The Board of Supervisors Wednesday voted to support a program intended to root out illegal immigrants in Los Angeles County jails.
The board voted to direct Sheriff Lee Baca to modify his department’s agreement with U. S. Immigration and Customs Enforcement to ensure that known gang members receive priority for interviews that would determine their immigration status before their release from jail.
“Every known gang member who is on the list for an interview should be interviewed prior to release back into our communities,” said Supervisor Michael Antonovich, who introduced the motion.
‘Inmates are already subject to an immigration interview if they are self-declared to be foreign born, have been convicted and will serve out their sentence in a county jail as opposed to a state prison,” said Anna Pemebedjian, justice deputy for Antonovich.
The vote comes on the heels of community pressure after the fatal shooting of 17-year-old Jamiel Shaw Jr., allegedly by a reputed gang member, whom authorities believe was in the country illegally.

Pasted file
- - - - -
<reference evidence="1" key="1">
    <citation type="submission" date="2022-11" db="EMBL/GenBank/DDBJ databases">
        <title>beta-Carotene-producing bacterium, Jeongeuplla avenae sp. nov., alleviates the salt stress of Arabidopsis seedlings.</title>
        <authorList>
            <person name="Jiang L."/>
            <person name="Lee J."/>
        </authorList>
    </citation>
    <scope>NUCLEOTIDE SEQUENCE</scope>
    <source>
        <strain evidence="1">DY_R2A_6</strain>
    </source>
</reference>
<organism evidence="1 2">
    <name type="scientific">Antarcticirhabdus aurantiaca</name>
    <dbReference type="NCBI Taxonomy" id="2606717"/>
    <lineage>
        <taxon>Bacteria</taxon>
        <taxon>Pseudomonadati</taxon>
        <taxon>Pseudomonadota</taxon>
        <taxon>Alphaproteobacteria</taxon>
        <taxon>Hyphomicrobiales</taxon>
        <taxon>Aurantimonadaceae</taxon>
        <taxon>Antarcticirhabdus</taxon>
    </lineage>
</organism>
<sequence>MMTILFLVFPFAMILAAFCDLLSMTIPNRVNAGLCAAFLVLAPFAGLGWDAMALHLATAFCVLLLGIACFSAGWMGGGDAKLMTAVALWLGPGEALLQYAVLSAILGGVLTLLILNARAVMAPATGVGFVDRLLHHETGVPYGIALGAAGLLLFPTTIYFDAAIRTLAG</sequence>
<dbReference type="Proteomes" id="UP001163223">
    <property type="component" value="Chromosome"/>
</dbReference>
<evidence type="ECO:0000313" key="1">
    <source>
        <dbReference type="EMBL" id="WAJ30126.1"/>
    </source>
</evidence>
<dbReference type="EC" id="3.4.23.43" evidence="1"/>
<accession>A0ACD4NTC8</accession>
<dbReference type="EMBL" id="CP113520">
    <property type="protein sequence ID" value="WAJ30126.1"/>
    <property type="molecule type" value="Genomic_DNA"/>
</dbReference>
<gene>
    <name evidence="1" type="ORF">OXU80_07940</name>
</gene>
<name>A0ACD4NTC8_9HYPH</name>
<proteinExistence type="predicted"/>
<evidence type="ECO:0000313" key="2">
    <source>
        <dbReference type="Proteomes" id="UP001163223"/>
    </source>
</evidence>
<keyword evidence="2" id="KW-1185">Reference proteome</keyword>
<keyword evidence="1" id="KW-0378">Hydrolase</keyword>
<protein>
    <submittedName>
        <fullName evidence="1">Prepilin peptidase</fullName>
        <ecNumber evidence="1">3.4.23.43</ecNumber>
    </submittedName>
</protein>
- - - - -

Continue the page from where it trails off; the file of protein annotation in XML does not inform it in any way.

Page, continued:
The football athlete who attended Los Angeles High School was shot and killed just feet away from his home in the West Adams district a day after the suspect was released from a county jail.
“We tell our kids that nationality and colors don’t make a difference, but when you have the illegal alien gangbanger come in and killing his brother, or doing all kinds of harm to American citizens, it brings back up the color issue,” Anita Shaw, Jamiel’s mother told the board. “Something has to be done.”
There are roughly 4,000 gang members are currently in county jails, according to Baca.